R indicates that the site was not well matched with the availablereference sites (see below). This can be visualized as a series ofordinations (Figure 1). A set of reference sites nearest to the

    test site are selected from multi-dimensional environmentalspace (Figure 1(a)). The test site is then compared with this setof nearest-neighbour sites both environmentally (Figure 1(b))

    and biologically (Figure 1(c)).ANOSIM R values are calculated by subtracting the mean

    ranked similarity between pairs of the nearest-neighbour sitesfrom the mean ranked similarity between the test site and each

    nearest-neighbour site, and the result then scaled to lie between1 and 1 (Clarke and Green, 1988). Negative values of Rindicate that the test site cannot be distinguished from the

    nearest-neighbour sites. Positive values of R indicate thatthe test site lies outside the range of variation encountered inthe set of nearest-neighbour sites. It is important to note that,

    although the magnitude of the positive R values gives an


    Copyright r 2010 John Wiley & Sons, Ltd. Aquatic Conserv: Mar. Freshw. Ecosyst. 20: 452463 (2010)

  • indication of how distinct the test site is from the nearest-neighbour group, negative values cannot be interpreted in thesame way, as these latter results are inuenced by

    compositional heterogeneity (clumpiness) within thenearest-neighbour group itself rather than the relationshipbetween the test and nearest-neighbour sites.

    It is more informative to consider the test/nearest-neighbour site relationship as falling into four groups basedon whether the R statistic is positive or negative for

    environmental and assemblage data. Negative R values forboth indicate the test site has a suite of environmental factorsand biological composition within the variation found in thegroup of nearest-neighbour sites. Positive R values for

    environmental data indicate that although the best-matchednearest-neighbour sites were chosen for comparison, the testsite still has a distinct environmental signature. The test site

    may be unique, or inadequate reference sites surveyed. Thesetest sites can either have a positive or negative assemblage Rdepending on whether the unusual environmental conditions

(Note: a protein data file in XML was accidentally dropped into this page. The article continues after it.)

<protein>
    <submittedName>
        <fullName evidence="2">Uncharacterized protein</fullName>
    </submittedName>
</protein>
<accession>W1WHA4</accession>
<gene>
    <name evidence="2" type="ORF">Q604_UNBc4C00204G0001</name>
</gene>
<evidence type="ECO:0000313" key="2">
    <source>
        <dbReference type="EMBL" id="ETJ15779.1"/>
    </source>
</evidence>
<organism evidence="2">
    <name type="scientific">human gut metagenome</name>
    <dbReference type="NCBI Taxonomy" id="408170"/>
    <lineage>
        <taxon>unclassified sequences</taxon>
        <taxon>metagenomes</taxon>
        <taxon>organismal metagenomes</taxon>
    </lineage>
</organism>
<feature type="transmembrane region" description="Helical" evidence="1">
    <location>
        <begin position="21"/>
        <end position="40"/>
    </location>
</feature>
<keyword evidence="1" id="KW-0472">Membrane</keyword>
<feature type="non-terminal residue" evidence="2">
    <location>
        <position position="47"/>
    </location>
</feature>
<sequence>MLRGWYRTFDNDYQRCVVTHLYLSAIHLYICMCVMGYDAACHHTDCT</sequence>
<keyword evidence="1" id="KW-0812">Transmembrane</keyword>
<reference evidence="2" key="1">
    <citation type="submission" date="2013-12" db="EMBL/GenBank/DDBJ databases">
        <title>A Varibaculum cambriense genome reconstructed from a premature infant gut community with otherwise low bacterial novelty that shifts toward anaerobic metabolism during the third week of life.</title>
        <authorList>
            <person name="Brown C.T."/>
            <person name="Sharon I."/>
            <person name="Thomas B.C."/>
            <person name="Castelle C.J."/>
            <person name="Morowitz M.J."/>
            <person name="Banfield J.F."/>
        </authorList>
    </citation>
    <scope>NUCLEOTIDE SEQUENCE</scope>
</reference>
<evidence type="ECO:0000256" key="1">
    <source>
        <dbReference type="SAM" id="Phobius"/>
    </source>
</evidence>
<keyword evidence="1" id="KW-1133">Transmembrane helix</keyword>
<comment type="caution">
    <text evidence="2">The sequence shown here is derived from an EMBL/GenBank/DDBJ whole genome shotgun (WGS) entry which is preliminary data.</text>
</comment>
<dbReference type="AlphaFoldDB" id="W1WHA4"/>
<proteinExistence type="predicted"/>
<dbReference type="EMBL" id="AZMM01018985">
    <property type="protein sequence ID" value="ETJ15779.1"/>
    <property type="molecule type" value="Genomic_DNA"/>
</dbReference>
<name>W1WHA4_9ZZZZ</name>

are reected in the biological assemblage. Sites with positiveassemblage R and negative environmental R have an unusualassemblage despite their typical environmental conditions.

    These sites, particularly those with relatively high R (e.g.40.5), are the most interesting from a managementperspective and potentially disturbed by human activities.

    Selection of reference sites

    The accurate matching of test to nearest-neighbour sites isdependent on the selection of environmental predictors and the

    number of nearest-neighbour sites chosen. The BIOENV

    (Clarke and Ainsworth, 1993) or BEST (Clarke et al., 2008)procedures can be used to nd the combination ofenvironmental variables that best match the assemblage

    pattern (using the same non-parametric multivariateframework as ANOSIM) by correlating ranked similaritymatrices generated from both sets of data for all reference sites

    using the Spearman coefcient. The use of ranked similaritycoefcients here avoids the requirement in some othermethodologies (RIVPACS and AUSRIVAS) to divide

    reference sites into discrete ecological groups, when in realitythey form a continuum along various environmental gradients(Bailey et al., 2004; Dauvin, 2007). It also avoids the need touse ordinations (e.g. the ANNA model, Linke et al., 2004) or

    cluster diagrams to match environmental predictors with thefaunal pattern which impose an articial dimensionality on thedata (Clarke and Warwick, 2001).

    Determining the number of nearest-neighbour sites to usein the comparison with a test site is more problematic. Smallnumbers of nearest-neighbour sites are likely to generate

    variable results reecting the lack of site replication. On theother hand, increasing the number of sites will increase theenvironmental heterogeneity within the nearest-neighbour

    group which in turn will alter the likelihood that a test sitewill be considered distinct. This can be investigated empiricallyby treating each reference site in turn as the test site andcalculating the Environmental R for increasing numbers of

    nearest-neighbour sites. The optimal solution has minimumstandard deviation (variability) and mean (distinctiveness) ofenvironmental R across all these relatively undisturbed sites.

    A similar procedure was used to test the effect of varyingdata transformations of the biological abundance data(binary, fourth-root, log(x11), square root, and none) and

    combinations of environmental variables. Finally, tests weremade to determine whether models based on selecting nearest-neighbour sites using the best match of environmental

    variables performed better (i.e. lower mean an...